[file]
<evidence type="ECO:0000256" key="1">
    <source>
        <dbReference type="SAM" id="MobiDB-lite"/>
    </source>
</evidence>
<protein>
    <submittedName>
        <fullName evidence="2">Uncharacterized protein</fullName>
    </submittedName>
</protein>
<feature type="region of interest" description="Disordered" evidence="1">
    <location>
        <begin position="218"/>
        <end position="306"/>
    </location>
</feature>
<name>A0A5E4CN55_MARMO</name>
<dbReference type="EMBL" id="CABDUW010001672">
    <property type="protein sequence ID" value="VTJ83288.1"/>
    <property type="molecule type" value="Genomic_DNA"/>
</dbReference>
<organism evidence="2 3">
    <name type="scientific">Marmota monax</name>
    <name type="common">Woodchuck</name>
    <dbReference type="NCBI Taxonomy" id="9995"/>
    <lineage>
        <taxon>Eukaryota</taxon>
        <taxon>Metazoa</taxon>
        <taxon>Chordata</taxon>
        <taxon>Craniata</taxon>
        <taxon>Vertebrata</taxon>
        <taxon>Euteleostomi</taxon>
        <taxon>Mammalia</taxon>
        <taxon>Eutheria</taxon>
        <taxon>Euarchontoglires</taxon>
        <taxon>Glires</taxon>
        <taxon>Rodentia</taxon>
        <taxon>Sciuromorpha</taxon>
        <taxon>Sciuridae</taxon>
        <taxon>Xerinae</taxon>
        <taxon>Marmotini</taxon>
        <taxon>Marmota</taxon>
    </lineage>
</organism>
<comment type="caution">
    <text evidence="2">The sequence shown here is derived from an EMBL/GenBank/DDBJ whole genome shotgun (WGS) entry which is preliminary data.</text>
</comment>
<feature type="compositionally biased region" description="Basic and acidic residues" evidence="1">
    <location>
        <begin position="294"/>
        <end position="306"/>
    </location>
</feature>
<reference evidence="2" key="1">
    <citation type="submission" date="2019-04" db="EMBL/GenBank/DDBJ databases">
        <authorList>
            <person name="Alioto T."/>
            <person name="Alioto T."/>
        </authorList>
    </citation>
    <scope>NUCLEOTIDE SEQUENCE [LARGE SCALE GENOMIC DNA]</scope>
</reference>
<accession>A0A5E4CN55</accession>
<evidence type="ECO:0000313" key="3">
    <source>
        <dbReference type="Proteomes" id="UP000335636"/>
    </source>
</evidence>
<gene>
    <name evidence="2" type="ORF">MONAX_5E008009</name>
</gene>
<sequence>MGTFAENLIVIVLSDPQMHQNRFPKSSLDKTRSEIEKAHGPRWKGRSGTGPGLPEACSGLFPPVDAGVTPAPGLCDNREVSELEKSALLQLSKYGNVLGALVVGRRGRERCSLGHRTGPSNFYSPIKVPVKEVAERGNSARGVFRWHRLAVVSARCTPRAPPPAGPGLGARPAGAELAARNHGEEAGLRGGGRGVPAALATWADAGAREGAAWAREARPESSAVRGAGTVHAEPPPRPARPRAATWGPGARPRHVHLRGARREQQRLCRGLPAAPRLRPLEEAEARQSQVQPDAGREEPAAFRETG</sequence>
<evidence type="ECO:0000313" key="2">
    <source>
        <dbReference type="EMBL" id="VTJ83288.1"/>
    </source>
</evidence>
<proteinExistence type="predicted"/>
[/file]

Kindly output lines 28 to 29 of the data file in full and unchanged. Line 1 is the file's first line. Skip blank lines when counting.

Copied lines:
        <taxon>Metazoa</taxon>
        <taxon>Chordata</taxon>